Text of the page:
But what if Hutchcraft and Anderson were conceptual artists or sonic provocateurs? If Exile came via Mediafire and not a major, would that change how we listened to their music? I’m struck by how consistently Exile is just a grade of intentionality away from ‘vaporwave’—a Tumblr microgenre that reappropriates the HD-ready palette of corporate muzak to examine how these forms are complicit in the machinations of capitalism . Of course it’s a hell of a grade, and—unless Hurts are pulling off an elaborate hoax—we have to take them on face value: a band that, through a combination of major label support and an ambition that, in 2013, is borderline aberrant is making music that peddles fantasy and aspiration. They fill arenas despite, no, because of their lack of meaning, look great while doing it and sound even better. You want your pop humble, blog-worthy, or authentic? Fire up your blogs because Hurts aren’t that kind of band—I hear jet fuel doesn’t come cheap.~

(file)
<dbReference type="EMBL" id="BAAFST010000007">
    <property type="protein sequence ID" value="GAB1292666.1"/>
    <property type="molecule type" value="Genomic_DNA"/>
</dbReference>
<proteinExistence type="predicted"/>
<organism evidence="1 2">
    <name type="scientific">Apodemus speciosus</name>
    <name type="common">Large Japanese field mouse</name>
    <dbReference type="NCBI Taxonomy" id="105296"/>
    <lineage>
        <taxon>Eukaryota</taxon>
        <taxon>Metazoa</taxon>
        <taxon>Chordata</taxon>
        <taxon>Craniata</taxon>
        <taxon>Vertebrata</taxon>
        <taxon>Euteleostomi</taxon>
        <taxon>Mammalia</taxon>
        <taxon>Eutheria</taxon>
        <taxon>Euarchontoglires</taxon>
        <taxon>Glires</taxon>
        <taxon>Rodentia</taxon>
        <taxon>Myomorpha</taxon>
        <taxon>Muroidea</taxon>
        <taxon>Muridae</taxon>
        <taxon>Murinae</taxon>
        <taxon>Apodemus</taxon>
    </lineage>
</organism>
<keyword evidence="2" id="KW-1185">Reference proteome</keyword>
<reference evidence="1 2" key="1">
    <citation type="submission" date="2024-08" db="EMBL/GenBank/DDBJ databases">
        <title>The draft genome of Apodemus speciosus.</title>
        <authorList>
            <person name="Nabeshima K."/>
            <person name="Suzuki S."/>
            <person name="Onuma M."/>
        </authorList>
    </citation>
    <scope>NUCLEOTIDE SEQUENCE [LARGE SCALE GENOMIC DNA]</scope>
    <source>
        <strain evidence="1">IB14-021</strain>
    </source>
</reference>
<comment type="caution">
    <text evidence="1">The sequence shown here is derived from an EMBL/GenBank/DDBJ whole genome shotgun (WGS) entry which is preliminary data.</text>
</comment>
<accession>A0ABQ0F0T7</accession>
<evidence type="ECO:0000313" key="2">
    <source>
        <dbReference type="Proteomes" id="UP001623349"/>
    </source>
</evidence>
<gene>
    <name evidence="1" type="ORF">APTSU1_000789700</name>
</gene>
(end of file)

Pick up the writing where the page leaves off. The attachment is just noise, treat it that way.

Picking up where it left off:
Exile is out now through Sony/Major Label. They are playing Electronic Beats Festival in Bratislava on 19 April, 2013. More info here.
The Week in EB features our choice of this week’s ElectronicBeats.net contents, served up in one place, once a week. The idea is that it offers an opportunity to catch up with what we’ve been getting excited about over the last seven days. Of course, it’s become a truism to remark that we live in an era of information saturation; where every day our attention spans are torn asunder by channels competing for our eyes and ears and keystrokes and mouseclicks. Nevermind all that, though, sometimes quality is where it’s at. Here’s the cream of the crop.